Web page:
Hit Your Health's Reset Button in Just Two Hours

I'm sick of kids and their video games.

I don't have anything against the games, per se. A few hours a week of video games improves skills like problem-solving. But too many young folks spend far too much time hunched over a screen or controller, shut off from the outside world.

Last year, a U.K. poll found that kids now spend about twice as much time playing indoors as they do outdoors. And kids aren't the only ones huddled up inside. According to a study sponsored by the U.S. Environmental Protection Agency (EPA), we spend around 90% of our time either indoors or in our vehicles.

That's simply too much time cooped up indoors and away from fresh air and sunlight.

This is especially true given a new study published this month by the U.K.'s University of Exeter Medical School. Researchers found that spending a minimum of two hours a week in nature was associated with improved health. This included spending time in greenspace in the city, a local park, or even a personal garden.

Now, remember that association studies don't prove cause and effect. We initially wondered if folks who spend more time indoors are also ones with poor health anyway... It's hard to get outside if you're suffering from chronic pain or illness. But the researchers took this into consideration for their analysis and found the improvement in health affected folks regardless of these factors.

More important, the study follows what we've known for years – spending time outside in nature improves our physical and mental health. That's because we know fresh air in a natural setting has less mold and pollution, sunlight boosts our vitamin D, and getting away from screens helps lower our stress levels.

For example, we wrote about a 2017 study that had similar results. The paper, published in Current Biology, showed that going camping for a week without electronics resets your body's internal clock and helps you sleep better.

In the study, volunteers spent a week outdoors without any electronic devices or artificial lights. After several days, the participants found themselves going to bed earlier and got up earlier as well. They had effectively reset their sleep schedules... Better still, they were more alert and better-rested as a result.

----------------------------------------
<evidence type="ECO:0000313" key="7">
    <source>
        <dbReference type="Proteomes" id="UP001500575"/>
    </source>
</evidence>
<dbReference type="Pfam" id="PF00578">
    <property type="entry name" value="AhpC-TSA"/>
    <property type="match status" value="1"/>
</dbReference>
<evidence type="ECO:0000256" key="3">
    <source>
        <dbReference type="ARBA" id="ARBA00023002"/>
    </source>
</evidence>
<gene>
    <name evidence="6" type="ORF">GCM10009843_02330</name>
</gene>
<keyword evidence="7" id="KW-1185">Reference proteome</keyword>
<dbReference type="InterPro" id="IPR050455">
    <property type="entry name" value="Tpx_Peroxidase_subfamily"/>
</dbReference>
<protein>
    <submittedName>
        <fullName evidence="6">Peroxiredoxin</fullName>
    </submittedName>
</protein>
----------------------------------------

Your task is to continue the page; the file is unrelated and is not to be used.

Don't have time for a weeklong trip? The study also found that just a weekend of camping – without electronics – provided similar benefits. The study's senior author, Dr. Kenneth Wright, added that light exposure was the biggest factor. So the more you enjoy natural light, the better – and more awake – you'll feel.

Natural light doesn't just help reset our internal clocks. Sunlight also creates vitamin D in our skin.

Remember, vitamin D produced by the body from sunlight is important in preventing several diseases – such as multiple sclerosis and depression. It's also associated with lower rates of pancreatic cancer... one of the deadliest cancers out there. There's even evidence that sun exposure lowers blood pressure and reduces the risk of type 2 diabetes. A study in Sweden even found that people who spent more time outdoors in the sun lived longer.

We know that spending time in the sun boosts our endorphins, making us feel happy and calm. That's important in an age of increasing anxiety, depression, and overall stress levels.

I encourage my readers to go out and spend time in the sun... in fact, it's on my list of top health tips every year.

When I go out for longer than my usual 20-minute lunchtime walk, I practice common sense to avoid sun damage. For instance, I avoid going out too long between about 10 a.m. and 2 p.m. during the hottest part of the summer or on very sunny days.

If you do go out then, wear a hat, particularly a wide-brimmed one. That helps protect the sensitive parts of your face, ears, and neck. Invest in cover-ups, hats, and light jackets for the summer, too. Some companies like Land's End and Quiksilver even make sun-protective swim shirts.

And always wear sunglasses. Sun exposure damages your eyes, including promoting cataract development.

Also, if you have a family history of skin cancer, take extra precautions. That includes checking yourself for skin cancer and going every few years for a skin cancer screening. Make sure you keep an eye on any strange moles and marks. You can read up on the ABCDEs of skin cancer right here.

Don't become part of this growing "Indoor Generation"... Take the proper precautions, get outside, and enjoy yourself. Just taking two hours a week to unplug and enjoy the beauty of nature will go a long way toward improving your health and happiness.

What We're Reading...

Here's to our health, wealth, and a great retirement,

Dr. David Eifrig and the Health & Wealth Bulletin Research Team
June 27, 2019